But the major intrusion of public subsidies into this idyll was already at work undermining friendships through jealousy and mistrust. For example, when the Arts Council’s visual arts representative paid his regular visits to the area he was often intercepted off the train and entertained lavishly by just one artist, and failed to pay visits to other potential beneficiaries. The Arts Council wielded great power already through subsidised galleries and other potential favours which lay within in its exclusive power. Soon much of Britain became covered by subsidised art venues of various kinds. Heavily politicised exhibitions which were generally of little or no interest to anyone proliferated. I recall especially the vast and beautiful spaces of the Arnolfini Gallery in Bristol being “filled” at the time of a visit I paid there by a few sacks of coal. So-called “conceptual” art was by then all the rage and the coal supposedly “represented” injustices inflicted on the miners of South Wales.
One original aim of “conceptual” art of which few in Australia seem aware was to deprive commercial art galleries of objects with which to trade, so hastening the desired demise of capitalism. Desired by whom? For all but a favoured few, modernism had initially led the way in undermining the great traditions of art in both its teaching and practice. But postmodernism was more sinister by far. It led me to produce my first book, which I wrote basically at the conclusion of each day’s work in my studio. The Art of Self Deception was published by Libertarian Books in 1977 and in a sense initiated a switch in my life from full-time painting to at least part-time critical writing.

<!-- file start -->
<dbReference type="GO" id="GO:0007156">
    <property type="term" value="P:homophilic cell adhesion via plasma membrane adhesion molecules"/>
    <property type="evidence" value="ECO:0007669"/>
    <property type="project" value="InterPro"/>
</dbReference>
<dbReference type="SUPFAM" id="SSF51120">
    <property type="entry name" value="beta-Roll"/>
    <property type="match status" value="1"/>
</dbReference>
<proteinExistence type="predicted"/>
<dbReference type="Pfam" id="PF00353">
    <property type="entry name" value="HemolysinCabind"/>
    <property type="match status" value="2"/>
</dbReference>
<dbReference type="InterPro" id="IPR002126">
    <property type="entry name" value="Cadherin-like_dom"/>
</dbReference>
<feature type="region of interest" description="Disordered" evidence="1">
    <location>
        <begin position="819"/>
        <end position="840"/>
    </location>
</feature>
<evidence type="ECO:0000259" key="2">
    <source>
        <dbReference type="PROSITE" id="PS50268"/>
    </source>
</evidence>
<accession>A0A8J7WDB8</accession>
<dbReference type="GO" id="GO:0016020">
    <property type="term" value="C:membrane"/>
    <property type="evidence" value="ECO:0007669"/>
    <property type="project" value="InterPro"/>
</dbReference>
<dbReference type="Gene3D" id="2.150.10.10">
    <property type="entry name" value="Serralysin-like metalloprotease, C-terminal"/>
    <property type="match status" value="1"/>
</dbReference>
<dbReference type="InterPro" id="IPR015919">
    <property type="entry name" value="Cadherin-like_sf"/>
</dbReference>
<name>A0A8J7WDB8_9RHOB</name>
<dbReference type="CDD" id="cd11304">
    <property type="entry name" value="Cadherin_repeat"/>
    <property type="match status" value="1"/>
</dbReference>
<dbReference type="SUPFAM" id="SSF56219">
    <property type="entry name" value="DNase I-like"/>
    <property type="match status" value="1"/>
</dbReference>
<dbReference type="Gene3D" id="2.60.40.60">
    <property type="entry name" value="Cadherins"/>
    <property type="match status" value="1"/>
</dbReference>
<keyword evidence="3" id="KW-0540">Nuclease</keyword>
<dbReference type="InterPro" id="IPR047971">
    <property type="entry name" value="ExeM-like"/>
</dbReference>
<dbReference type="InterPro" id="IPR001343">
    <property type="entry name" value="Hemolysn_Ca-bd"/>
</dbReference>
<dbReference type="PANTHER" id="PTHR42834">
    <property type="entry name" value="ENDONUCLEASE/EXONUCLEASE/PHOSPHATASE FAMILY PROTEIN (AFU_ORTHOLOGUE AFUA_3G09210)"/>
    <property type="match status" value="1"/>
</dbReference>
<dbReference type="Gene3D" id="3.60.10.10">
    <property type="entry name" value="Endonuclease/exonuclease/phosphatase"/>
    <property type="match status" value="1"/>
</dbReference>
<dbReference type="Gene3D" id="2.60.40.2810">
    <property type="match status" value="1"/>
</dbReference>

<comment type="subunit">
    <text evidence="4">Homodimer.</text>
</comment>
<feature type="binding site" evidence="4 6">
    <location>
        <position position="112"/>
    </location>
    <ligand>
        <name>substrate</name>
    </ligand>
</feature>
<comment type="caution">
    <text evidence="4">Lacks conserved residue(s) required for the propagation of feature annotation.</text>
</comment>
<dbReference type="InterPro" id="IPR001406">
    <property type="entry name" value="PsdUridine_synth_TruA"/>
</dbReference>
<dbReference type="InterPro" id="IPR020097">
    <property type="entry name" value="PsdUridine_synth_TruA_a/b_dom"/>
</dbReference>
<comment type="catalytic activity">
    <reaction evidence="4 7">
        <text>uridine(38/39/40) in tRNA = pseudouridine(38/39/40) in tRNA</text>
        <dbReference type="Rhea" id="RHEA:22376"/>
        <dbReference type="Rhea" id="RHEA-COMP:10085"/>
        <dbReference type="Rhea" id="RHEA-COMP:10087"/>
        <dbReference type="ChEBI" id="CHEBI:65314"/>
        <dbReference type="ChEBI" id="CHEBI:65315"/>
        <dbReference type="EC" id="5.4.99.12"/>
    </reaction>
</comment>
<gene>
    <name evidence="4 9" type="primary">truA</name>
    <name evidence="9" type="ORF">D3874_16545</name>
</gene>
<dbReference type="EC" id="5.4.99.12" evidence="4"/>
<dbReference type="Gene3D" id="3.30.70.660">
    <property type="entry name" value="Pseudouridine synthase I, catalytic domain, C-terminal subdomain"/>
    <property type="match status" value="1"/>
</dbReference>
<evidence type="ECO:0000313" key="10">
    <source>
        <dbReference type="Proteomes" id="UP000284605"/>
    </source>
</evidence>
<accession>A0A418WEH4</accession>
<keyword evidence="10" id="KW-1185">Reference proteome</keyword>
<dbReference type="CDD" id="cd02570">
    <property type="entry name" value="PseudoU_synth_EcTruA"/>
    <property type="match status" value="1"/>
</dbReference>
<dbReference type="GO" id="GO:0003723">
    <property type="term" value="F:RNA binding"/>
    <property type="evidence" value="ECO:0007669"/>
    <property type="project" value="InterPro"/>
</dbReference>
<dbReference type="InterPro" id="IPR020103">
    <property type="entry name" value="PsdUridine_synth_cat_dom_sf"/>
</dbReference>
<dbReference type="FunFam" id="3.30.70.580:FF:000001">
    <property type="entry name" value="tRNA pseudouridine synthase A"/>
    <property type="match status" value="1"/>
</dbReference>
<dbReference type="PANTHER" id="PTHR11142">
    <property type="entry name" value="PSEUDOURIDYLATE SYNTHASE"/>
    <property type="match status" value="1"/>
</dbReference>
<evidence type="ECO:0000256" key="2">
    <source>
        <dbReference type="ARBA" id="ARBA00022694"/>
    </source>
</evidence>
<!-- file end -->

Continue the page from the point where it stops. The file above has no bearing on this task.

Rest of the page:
At the end of the 1980s my widowed mother’s declining health prompted my return to London, where I taught painting and art history at an as yet largely unspoiled art school. When that job ended in 1984 a strange series of events led to my appointment as art critic for the Spectator in London. A very favourable review of my 1970s book by Patrick Marnham probably contributed to my cause. Over the next eleven years I wrote some 500 articles on art in Britain and a wide variety of other countries including the US and pre-1989 USSR. Visits such as the latter reinforced my extreme lifelong dislike of communism both in its overt and covert—postmodernist—forms.
In England I was appointed to serve on a variety of basically conservative committees including the Art Working Group for the National Curriculum for English and Welsh Schools and the Conservative Advisory Committee for the Arts and Heritage. I believe both appointments worked to my disadvantage when, following a brief lecture tour in Australia, I was appointed as National Art Correspondent for the Australian. The principal talk I gave on my lecture tour in 1994 was the Jack Manton Memorial Lecture at the Art Gallery of New South Wales on a subject of my choice. Neil McGregor, then director of the National Gallery in London, had delivered that lecture the previous year.